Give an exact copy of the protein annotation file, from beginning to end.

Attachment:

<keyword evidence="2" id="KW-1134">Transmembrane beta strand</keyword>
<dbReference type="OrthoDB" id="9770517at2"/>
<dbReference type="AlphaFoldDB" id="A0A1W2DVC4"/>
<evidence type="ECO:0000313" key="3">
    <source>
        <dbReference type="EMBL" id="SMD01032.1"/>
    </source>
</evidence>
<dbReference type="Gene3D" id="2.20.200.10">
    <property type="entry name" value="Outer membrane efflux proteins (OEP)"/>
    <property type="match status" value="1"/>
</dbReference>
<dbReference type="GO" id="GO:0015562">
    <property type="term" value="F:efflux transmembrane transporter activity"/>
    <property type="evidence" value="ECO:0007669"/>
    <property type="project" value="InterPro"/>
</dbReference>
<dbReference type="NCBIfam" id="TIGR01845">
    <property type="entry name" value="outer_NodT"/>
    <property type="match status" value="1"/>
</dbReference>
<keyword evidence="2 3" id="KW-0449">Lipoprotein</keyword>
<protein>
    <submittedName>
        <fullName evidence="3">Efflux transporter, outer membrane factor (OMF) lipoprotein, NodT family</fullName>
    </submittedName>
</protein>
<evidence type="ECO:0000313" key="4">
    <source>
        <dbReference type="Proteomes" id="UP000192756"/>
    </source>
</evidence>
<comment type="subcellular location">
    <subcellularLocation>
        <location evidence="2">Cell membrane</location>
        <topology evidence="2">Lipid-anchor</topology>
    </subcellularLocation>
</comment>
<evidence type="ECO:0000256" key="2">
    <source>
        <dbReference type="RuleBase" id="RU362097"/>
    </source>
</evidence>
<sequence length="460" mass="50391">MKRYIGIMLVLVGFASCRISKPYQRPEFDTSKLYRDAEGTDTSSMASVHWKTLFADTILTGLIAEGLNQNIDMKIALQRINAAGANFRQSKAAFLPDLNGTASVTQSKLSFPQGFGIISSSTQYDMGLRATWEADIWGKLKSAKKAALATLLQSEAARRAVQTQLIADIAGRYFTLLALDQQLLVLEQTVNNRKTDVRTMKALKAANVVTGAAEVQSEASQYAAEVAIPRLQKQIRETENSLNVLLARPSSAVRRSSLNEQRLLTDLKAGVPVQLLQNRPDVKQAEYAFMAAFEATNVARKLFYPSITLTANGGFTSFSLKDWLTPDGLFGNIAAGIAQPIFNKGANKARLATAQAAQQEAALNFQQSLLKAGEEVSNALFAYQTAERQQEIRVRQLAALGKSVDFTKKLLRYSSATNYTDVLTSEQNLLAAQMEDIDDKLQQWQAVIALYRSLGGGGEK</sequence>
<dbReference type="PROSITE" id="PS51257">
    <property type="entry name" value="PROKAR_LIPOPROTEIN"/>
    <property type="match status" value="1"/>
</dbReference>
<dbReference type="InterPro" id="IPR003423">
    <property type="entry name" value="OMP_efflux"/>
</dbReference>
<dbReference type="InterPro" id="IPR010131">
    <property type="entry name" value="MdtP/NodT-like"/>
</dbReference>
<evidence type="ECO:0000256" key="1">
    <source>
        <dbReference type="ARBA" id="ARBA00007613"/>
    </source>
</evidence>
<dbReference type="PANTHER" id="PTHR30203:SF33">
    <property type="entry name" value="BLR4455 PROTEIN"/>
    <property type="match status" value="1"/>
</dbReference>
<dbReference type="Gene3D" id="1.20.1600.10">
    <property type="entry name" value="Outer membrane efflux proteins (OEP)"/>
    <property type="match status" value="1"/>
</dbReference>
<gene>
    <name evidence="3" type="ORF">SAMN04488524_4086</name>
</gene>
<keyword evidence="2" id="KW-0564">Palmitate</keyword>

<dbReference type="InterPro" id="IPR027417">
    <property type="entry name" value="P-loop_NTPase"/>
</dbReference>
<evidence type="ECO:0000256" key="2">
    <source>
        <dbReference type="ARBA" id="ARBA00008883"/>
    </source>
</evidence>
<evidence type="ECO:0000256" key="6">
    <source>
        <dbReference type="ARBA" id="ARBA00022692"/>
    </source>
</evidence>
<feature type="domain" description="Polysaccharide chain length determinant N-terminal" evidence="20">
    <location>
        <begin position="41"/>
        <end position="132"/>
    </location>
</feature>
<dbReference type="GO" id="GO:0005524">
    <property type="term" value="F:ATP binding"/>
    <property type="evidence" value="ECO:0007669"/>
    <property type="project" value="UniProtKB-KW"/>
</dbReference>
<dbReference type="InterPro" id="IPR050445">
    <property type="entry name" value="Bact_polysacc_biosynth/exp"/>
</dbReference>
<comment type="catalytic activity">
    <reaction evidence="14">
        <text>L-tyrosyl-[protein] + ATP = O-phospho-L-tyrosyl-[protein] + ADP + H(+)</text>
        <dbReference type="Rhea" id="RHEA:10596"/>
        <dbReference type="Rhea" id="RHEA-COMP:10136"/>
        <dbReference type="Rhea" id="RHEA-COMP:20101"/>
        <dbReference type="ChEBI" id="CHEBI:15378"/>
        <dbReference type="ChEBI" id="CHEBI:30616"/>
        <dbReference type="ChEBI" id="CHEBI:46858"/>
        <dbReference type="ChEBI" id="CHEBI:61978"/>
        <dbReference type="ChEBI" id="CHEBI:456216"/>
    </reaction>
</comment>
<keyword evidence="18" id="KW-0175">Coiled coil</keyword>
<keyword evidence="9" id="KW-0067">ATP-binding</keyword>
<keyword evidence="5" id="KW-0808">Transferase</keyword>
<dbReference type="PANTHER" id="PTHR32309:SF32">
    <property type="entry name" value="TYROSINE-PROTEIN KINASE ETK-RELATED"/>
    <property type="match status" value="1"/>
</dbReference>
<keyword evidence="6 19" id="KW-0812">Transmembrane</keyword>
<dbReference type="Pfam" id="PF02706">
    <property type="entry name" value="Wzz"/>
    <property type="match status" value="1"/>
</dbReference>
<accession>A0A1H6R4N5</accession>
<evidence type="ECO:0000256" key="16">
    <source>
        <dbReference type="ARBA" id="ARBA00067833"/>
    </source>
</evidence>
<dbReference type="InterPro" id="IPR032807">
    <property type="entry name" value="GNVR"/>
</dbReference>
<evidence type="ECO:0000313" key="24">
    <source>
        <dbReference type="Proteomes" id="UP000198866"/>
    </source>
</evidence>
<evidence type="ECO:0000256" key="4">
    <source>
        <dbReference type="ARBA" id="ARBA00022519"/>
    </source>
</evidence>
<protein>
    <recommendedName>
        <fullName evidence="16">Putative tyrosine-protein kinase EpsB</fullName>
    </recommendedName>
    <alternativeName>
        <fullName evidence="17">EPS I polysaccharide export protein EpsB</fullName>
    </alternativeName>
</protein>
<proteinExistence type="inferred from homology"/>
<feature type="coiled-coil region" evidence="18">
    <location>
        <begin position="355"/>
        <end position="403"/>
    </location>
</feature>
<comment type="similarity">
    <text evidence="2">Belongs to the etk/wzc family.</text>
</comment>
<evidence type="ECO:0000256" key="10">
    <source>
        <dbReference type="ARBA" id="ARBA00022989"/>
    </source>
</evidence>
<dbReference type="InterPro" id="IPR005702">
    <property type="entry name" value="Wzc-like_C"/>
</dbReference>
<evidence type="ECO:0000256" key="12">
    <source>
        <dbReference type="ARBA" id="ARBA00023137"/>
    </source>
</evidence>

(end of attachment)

<keyword evidence="2" id="KW-1134">Transmembrane beta strand</keyword>
<dbReference type="OrthoDB" id="9770517at2"/>
<dbReference type="AlphaFoldDB" id="A0A1W2DVC4"/>
<evidence type="ECO:0000313" key="3">
    <source>
        <dbReference type="EMBL" id="SMD01032.1"/>
    </source>
</evidence>
<dbReference type="Gene3D" id="2.20.200.10">
    <property type="entry name" value="Outer membrane efflux proteins (OEP)"/>
    <property type="match status" value="1"/>
</dbReference>
<dbReference type="GO" id="GO:0015562">
    <property type="term" value="F:efflux transmembrane transporter activity"/>
    <property type="evidence" value="ECO:0007669"/>
    <property type="project" value="InterPro"/>
</dbReference>
<dbReference type="NCBIfam" id="TIGR01845">
    <property type="entry name" value="outer_NodT"/>
    <property type="match status" value="1"/>
</dbReference>
<keyword evidence="2 3" id="KW-0449">Lipoprotein</keyword>
<protein>
    <submittedName>
        <fullName evidence="3">Efflux transporter, outer membrane factor (OMF) lipoprotein, NodT family</fullName>
    </submittedName>
</protein>
<evidence type="ECO:0000313" key="4">
    <source>
        <dbReference type="Proteomes" id="UP000192756"/>
    </source>
</evidence>
<comment type="subcellular location">
    <subcellularLocation>
        <location evidence="2">Cell membrane</location>
        <topology evidence="2">Lipid-anchor</topology>
    </subcellularLocation>
</comment>
<evidence type="ECO:0000256" key="2">
    <source>
        <dbReference type="RuleBase" id="RU362097"/>
    </source>
</evidence>
<sequence length="460" mass="50391">MKRYIGIMLVLVGFASCRISKPYQRPEFDTSKLYRDAEGTDTSSMASVHWKTLFADTILTGLIAEGLNQNIDMKIALQRINAAGANFRQSKAAFLPDLNGTASVTQSKLSFPQGFGIISSSTQYDMGLRATWEADIWGKLKSAKKAALATLLQSEAARRAVQTQLIADIAGRYFTLLALDQQLLVLEQTVNNRKTDVRTMKALKAANVVTGAAEVQSEASQYAAEVAIPRLQKQIRETENSLNVLLARPSSAVRRSSLNEQRLLTDLKAGVPVQLLQNRPDVKQAEYAFMAAFEATNVARKLFYPSITLTANGGFTSFSLKDWLTPDGLFGNIAAGIAQPIFNKGANKARLATAQAAQQEAALNFQQSLLKAGEEVSNALFAYQTAERQQEIRVRQLAALGKSVDFTKKLLRYSSATNYTDVLTSEQNLLAAQMEDIDDKLQQWQAVIALYRSLGGGGEK</sequence>
<dbReference type="PROSITE" id="PS51257">
    <property type="entry name" value="PROKAR_LIPOPROTEIN"/>
    <property type="match status" value="1"/>
</dbReference>
<dbReference type="InterPro" id="IPR003423">
    <property type="entry name" value="OMP_efflux"/>
</dbReference>
<dbReference type="InterPro" id="IPR010131">
    <property type="entry name" value="MdtP/NodT-like"/>
</dbReference>
<evidence type="ECO:0000256" key="1">
    <source>
        <dbReference type="ARBA" id="ARBA00007613"/>
    </source>
</evidence>
<dbReference type="PANTHER" id="PTHR30203:SF33">
    <property type="entry name" value="BLR4455 PROTEIN"/>
    <property type="match status" value="1"/>
</dbReference>
<dbReference type="Gene3D" id="1.20.1600.10">
    <property type="entry name" value="Outer membrane efflux proteins (OEP)"/>
    <property type="match status" value="1"/>
</dbReference>
<gene>
    <name evidence="3" type="ORF">SAMN04488524_4086</name>
</gene>
<keyword evidence="2" id="KW-0564">Palmitate</keyword>

<dbReference type="InterPro" id="IPR027417">
    <property type="entry name" value="P-loop_NTPase"/>
</dbReference>
<evidence type="ECO:0000256" key="2">
    <source>
        <dbReference type="ARBA" id="ARBA00008883"/>
    </source>
</evidence>
<evidence type="ECO:0000256" key="6">
    <source>
        <dbReference type="ARBA" id="ARBA00022692"/>
    </source>
</evidence>
<feature type="domain" description="Polysaccharide chain length determinant N-terminal" evidence="20">
    <location>
        <begin position="41"/>
        <end position="132"/>
    </location>
</feature>
<dbReference type="GO" id="GO:0005524">
    <property type="term" value="F:ATP binding"/>
    <property type="evidence" value="ECO:0007669"/>
    <property type="project" value="UniProtKB-KW"/>
</dbReference>
<dbReference type="InterPro" id="IPR050445">
    <property type="entry name" value="Bact_polysacc_biosynth/exp"/>
</dbReference>
<comment type="catalytic activity">
    <reaction evidence="14">
        <text>L-tyrosyl-[protein] + ATP = O-phospho-L-tyrosyl-[protein] + ADP + H(+)</text>
        <dbReference type="Rhea" id="RHEA:10596"/>
        <dbReference type="Rhea" id="RHEA-COMP:10136"/>
        <dbReference type="Rhea" id="RHEA-COMP:20101"/>
        <dbReference type="ChEBI" id="CHEBI:15378"/>
        <dbReference type="ChEBI" id="CHEBI:30616"/>
        <dbReference type="ChEBI" id="CHEBI:46858"/>
        <dbReference type="ChEBI" id="CHEBI:61978"/>
        <dbReference type="ChEBI" id="CHEBI:456216"/>
    </reaction>
</comment>
<keyword evidence="18" id="KW-0175">Coiled coil</keyword>
<keyword evidence="9" id="KW-0067">ATP-binding</keyword>
<keyword evidence="5" id="KW-0808">Transferase</keyword>
<dbReference type="PANTHER" id="PTHR32309:SF32">
    <property type="entry name" value="TYROSINE-PROTEIN KINASE ETK-RELATED"/>
    <property type="match status" value="1"/>
</dbReference>
<keyword evidence="6 19" id="KW-0812">Transmembrane</keyword>
<dbReference type="Pfam" id="PF02706">
    <property type="entry name" value="Wzz"/>
    <property type="match status" value="1"/>
</dbReference>
<accession>A0A1H6R4N5</accession>
<evidence type="ECO:0000256" key="16">
    <source>
        <dbReference type="ARBA" id="ARBA00067833"/>
    </source>
</evidence>
<dbReference type="InterPro" id="IPR032807">
    <property type="entry name" value="GNVR"/>
</dbReference>
<evidence type="ECO:0000313" key="24">
    <source>
        <dbReference type="Proteomes" id="UP000198866"/>
    </source>
</evidence>
<evidence type="ECO:0000256" key="4">
    <source>
        <dbReference type="ARBA" id="ARBA00022519"/>
    </source>
</evidence>
<protein>
    <recommendedName>
        <fullName evidence="16">Putative tyrosine-protein kinase EpsB</fullName>
    </recommendedName>
    <alternativeName>
        <fullName evidence="17">EPS I polysaccharide export protein EpsB</fullName>
    </alternativeName>
</protein>
<proteinExistence type="inferred from homology"/>
<feature type="coiled-coil region" evidence="18">
    <location>
        <begin position="355"/>
        <end position="403"/>
    </location>
</feature>
<comment type="similarity">
    <text evidence="2">Belongs to the etk/wzc family.</text>
</comment>
<evidence type="ECO:0000256" key="10">
    <source>
        <dbReference type="ARBA" id="ARBA00022989"/>
    </source>
</evidence>
<dbReference type="InterPro" id="IPR005702">
    <property type="entry name" value="Wzc-like_C"/>
</dbReference>
<evidence type="ECO:0000256" key="12">
    <source>
        <dbReference type="ARBA" id="ARBA00023137"/>
    </source>
</evidence>